Tomorrow I’ll be adding ING Groep (ING) to my Dividend Portfolio. The Dutch-headquartered banking company pays a 4.87% yield.
Five reasons to buy ING now.
Three macro reasons.
Growth in Europe, especially in the company’s German market, has picked up. In 2016 the EuroZone economy grew at a 1.9% rate. That’s better than the 1.6% growth turned in by the U.S. economy.
The euro has tumbled to $1.06 to the dollar giving U.S. investors a chance to buy euro assets on the cheap. The euro might fall further–1-to-1 parity isn’t impossible–but it looks like the European Central Bank is near the end of its aggressive efforts to push down the euro.
European interest rates look to have bottomed as inflation picks up in the Eurozone and as German opposition to further downward pressure on interest rates intensifies.
And two company specific reasons.
ING’s digital banking strategy (Remember the days of ING Direct in the United States before the company had to sell off that operation in order to survive the global financial crisis?) has enabled the bank to build up a solid base of low cost deposits and to grab substantial market share in Germany–as well as in Belgium and in its home market in the Netherlands.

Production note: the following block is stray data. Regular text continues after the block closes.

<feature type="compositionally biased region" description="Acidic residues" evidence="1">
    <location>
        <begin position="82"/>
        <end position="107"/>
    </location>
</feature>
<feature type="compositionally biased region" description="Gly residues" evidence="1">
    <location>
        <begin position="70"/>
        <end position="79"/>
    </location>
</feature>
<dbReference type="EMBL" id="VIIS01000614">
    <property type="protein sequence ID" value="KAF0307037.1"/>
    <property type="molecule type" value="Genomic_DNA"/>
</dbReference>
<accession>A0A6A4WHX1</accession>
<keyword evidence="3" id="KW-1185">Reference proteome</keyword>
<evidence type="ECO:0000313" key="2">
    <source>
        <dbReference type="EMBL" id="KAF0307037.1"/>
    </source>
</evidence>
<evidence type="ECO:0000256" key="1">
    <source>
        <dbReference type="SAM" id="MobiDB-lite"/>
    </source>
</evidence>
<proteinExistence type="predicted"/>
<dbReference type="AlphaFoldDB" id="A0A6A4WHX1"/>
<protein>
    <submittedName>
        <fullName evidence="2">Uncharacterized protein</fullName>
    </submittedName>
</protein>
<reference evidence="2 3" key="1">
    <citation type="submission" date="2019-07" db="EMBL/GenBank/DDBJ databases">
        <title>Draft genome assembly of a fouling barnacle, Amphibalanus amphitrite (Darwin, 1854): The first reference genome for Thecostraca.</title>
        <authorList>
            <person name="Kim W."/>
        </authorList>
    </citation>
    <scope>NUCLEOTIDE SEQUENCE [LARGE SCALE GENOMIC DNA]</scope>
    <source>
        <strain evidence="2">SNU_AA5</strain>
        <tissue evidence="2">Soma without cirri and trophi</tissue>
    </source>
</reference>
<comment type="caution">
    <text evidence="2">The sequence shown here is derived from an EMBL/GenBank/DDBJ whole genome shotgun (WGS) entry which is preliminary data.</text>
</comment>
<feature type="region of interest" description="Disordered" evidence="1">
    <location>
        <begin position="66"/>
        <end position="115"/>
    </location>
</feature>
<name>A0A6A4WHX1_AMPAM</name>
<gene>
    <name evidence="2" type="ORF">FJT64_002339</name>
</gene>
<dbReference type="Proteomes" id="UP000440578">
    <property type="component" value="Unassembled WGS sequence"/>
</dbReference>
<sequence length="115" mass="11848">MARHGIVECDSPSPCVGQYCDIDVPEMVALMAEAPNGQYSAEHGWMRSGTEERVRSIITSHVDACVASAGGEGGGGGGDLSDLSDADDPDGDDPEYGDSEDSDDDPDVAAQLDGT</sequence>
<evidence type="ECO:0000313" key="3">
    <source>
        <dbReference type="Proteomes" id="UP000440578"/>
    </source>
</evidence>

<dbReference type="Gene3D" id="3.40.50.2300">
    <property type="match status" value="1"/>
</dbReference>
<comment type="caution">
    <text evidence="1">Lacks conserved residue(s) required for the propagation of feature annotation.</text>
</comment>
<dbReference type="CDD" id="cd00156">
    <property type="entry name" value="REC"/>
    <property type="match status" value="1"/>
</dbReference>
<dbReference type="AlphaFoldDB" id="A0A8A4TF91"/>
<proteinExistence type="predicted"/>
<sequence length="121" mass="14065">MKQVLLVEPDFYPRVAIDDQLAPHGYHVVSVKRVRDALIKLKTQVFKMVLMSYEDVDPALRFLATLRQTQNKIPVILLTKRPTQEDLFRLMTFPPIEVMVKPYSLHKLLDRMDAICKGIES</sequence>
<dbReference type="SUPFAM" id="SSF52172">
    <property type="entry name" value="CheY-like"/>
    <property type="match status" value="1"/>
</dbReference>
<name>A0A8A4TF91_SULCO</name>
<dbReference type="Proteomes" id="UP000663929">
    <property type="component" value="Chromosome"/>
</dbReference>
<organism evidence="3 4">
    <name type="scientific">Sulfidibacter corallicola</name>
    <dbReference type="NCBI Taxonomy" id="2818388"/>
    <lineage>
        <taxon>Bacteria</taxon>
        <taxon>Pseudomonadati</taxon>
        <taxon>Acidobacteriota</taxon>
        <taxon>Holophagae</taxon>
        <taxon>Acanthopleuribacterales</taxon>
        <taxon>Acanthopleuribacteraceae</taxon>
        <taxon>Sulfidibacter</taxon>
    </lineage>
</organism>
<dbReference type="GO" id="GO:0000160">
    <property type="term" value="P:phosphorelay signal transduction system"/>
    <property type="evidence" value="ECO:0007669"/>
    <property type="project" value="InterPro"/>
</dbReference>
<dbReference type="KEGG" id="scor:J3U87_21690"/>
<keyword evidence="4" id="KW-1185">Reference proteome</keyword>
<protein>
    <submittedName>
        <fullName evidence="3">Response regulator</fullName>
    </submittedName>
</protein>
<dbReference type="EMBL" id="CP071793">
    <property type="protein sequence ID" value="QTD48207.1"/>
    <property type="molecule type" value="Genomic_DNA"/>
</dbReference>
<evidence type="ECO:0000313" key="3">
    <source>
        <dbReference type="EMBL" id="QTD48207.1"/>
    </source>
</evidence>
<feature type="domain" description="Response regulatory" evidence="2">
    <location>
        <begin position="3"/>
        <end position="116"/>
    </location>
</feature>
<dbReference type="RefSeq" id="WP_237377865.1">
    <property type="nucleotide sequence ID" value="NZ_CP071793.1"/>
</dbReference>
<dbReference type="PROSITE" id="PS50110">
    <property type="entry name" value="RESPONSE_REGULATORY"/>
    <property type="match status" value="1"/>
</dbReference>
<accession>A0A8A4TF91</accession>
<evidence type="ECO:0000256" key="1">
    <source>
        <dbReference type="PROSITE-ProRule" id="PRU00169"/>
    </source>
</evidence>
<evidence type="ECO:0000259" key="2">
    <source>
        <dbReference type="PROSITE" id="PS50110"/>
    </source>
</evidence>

The company, in an effort to win back the confidence it lost when it had to be rescued by the Dutch government in the global financial crisis (which is also when ING sold off its U.S. insurance business Voya Financial) has adopted a very investor friendly dividend policy. After the divestment of ING Direct and Voya, the company has continued to cut costs and to reduce provisions for shaky loans on its balance sheet. In 2016 ING showed a 40% dividend payout ratio. The company’s next dividend is scheduled for May 11.
Going forward the company should start to see increased revenue growth as it uses its digital platform to cross-sell more services such as mortgages, credit cards and asset management. The key for ING, indeed, is deepening its relationship with digital customers initially attracted by ING’s higher deposit rates in a time of extremely low interest rates.
Standard & Poor’s projects 2% revenue growth in 2017 and an increase in earnings to $1.41 per ADS (American Depositary Share) from $1.20 in 2016. European stocks in general, and European bank stocks in particular, are cheaper than their U.S. counterparts after a U.S. rally frequently led by financials. ING trades at a trailing 12-month PE of 11.53. That compares to a PE of 13.49 for Capital One Financial (COF) and 16.87 for Bank of America (BAC).
ING closed at $14.60 in New York today, March 6. Standard & Poor’s calculates a $17 target price in a year for its New York-traded ADS.